Good Neighbor Next Door Mortgages

The National Servicing Center (NSC) in Tulsa monitors the
servicing of Good Neighbor Next Door (GNND) loans after closing. The Good
Neighbor Sales program allows eligible full-time law enforcement officers,
teachers, and firefighters/emergency responders to participate.

When participants purchase properties under the GNND
program they agree to own and live in the property for a three-year period as
their sole residence. Participants are required to certify every year that they
are living in the property.

The annual certification is mailed to participants, ready
for signature, around the anniversary of the purchase. Participants should
sign, date, and return the form to the address specified in the letter. If they
fail to return the first letter, a follow-up letter is sent one month later. At
times, their return letter and the follow-up letter cross in the mail. If this
happens, participants can either contact the servicer to determine if the first
certification was received and logged in or they can sign and return the second
certification.

If participants fail to return at least one annual
certification per year, NSC refers the case for investigation. An investigator
will then make an on-site visit to verify the occupancy of the property.
Further, the investigator will ask the participant to sign the annual
certification in their presence. In the event that investigation fails to
verify occupancy, the participant will be turned over to the Office of
Inspector General for further investigation and possible prosecution.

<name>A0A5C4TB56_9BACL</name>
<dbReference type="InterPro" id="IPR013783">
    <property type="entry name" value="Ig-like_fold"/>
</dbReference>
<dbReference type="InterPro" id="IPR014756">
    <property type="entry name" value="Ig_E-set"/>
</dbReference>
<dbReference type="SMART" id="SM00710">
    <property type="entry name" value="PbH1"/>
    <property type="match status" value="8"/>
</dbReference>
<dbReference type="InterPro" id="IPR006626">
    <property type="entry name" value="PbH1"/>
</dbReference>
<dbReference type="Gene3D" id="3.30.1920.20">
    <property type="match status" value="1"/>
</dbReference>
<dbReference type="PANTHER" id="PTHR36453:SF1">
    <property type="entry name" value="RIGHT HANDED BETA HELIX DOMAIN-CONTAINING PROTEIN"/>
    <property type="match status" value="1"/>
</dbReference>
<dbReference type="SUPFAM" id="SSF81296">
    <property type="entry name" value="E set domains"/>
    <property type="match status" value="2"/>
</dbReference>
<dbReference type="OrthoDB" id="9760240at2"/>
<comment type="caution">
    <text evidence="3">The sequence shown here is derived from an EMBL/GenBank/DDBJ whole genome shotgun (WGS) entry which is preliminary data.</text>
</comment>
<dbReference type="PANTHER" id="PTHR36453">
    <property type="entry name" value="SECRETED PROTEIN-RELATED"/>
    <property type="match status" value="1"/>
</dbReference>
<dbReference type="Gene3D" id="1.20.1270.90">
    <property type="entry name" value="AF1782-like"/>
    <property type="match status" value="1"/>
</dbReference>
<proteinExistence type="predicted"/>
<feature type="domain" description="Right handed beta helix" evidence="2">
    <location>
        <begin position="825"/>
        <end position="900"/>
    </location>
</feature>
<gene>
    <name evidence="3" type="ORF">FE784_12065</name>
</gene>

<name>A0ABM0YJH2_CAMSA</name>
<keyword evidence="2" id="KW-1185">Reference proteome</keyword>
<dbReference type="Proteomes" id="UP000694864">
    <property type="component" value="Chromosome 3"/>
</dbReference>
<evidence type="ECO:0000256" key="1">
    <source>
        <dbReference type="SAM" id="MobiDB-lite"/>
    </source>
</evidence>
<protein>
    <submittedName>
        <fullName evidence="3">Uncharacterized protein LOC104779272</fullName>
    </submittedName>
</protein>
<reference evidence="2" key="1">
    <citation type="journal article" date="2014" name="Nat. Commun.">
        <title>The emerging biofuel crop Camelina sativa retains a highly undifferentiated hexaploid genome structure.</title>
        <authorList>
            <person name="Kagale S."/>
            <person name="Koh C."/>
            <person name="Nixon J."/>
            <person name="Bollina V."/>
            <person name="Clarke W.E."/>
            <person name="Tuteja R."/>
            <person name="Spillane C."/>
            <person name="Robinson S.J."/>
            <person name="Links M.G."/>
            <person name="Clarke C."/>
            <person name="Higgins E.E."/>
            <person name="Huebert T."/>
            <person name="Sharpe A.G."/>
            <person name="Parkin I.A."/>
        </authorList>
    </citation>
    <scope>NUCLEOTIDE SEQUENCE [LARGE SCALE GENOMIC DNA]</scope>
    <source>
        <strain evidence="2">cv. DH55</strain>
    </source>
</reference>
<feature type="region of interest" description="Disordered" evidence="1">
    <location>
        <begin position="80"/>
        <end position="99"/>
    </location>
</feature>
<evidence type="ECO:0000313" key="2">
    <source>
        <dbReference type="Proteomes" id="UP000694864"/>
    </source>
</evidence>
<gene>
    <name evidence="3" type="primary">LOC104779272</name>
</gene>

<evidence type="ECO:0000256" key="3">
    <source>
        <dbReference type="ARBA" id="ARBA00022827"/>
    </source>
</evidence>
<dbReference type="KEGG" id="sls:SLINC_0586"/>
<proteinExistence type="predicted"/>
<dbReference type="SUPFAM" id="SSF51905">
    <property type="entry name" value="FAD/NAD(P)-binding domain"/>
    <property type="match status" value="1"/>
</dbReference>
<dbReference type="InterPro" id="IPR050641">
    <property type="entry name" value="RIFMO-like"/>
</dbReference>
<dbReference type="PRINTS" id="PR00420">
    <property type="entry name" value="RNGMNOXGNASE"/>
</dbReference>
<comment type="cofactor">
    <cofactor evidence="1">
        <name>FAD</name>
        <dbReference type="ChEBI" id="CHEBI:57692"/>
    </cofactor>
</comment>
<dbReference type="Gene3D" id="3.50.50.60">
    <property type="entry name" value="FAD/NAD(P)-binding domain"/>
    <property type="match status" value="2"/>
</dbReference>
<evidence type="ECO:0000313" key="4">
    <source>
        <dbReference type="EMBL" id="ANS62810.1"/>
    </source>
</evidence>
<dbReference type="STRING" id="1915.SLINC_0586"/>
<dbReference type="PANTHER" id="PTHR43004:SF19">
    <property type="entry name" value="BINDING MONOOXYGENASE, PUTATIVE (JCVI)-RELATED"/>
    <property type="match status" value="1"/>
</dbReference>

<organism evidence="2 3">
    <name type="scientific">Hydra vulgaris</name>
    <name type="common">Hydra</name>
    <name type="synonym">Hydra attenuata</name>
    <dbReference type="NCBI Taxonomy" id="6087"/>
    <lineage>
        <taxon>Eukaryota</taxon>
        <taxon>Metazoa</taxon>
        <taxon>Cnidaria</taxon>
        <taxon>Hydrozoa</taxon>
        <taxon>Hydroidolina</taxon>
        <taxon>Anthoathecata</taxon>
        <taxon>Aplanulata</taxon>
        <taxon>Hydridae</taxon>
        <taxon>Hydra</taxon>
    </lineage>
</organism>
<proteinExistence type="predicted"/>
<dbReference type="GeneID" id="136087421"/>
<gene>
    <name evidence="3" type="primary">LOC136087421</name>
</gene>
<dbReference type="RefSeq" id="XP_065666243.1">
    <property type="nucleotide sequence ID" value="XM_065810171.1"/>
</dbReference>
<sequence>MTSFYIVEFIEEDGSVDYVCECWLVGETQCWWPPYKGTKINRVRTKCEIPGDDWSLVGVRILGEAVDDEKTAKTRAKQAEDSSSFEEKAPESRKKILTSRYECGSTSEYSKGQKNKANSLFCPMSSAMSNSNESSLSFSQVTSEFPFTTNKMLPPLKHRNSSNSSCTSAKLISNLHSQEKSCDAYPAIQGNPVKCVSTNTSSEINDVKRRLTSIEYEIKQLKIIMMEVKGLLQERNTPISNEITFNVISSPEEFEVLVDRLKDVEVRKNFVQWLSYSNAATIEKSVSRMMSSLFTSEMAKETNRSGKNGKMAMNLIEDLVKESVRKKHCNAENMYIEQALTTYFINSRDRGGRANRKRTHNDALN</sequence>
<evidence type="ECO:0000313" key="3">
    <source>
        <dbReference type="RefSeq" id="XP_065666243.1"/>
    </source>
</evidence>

When participants close on their home, they sign a note
and a mortgage. The mortgage is filed right after the first or primary
mortgage, making it a second mortgage. When participants pay off their first
mortgage which is usually done by refinancing, HUD’s mortgage moves into first
position. If a participant is attempting to refinance their first mortgage, the
lender will want its new loan to be in first position. In order to accomplish
this, HUD must be willing to subordinate its position to the new first
mortgage.

HUD has certain rules and procedures regarding
subordinating. The rules are that HUD will consent to refinancing:

(1) for
the purpose of obtaining an FHA 203(k) rehabilitation loan

(2) for
the purpose of obtaining a lower mortgage interest rate or change in the term
of the loan

(3) to prevent the participant from defaulting on the
first mortgage. The 203(k) loan is a rehabilitation loan in which necessary
property improvements are financed into a new loan.

At the end of the required three-year occupancy period,
HUD’s second mortgage will be released provided:

(1) the
participant has completed and returned the required annual certifications,

(2) is
not currently under investigation by the Office of Inspector General, and

(3) is in compliance with all GNND regulations.

A mortgage satisfaction will be filed with the
participant’s local county recorder’s office. After the release is filed, a
copy will be mailed to the property address. Thereafter, HUD’s second mortgage
will not show up on the title to your property. After release, there is no
further obligation to or restrictions imposed by the Department of Housing and
Urban Development. Releases are mailed to the county recorder for filing no
later than thirty days after the end of the required occupancy period. However,
some counties have a filing backlog, over which HUD has no control.

Leave a Reply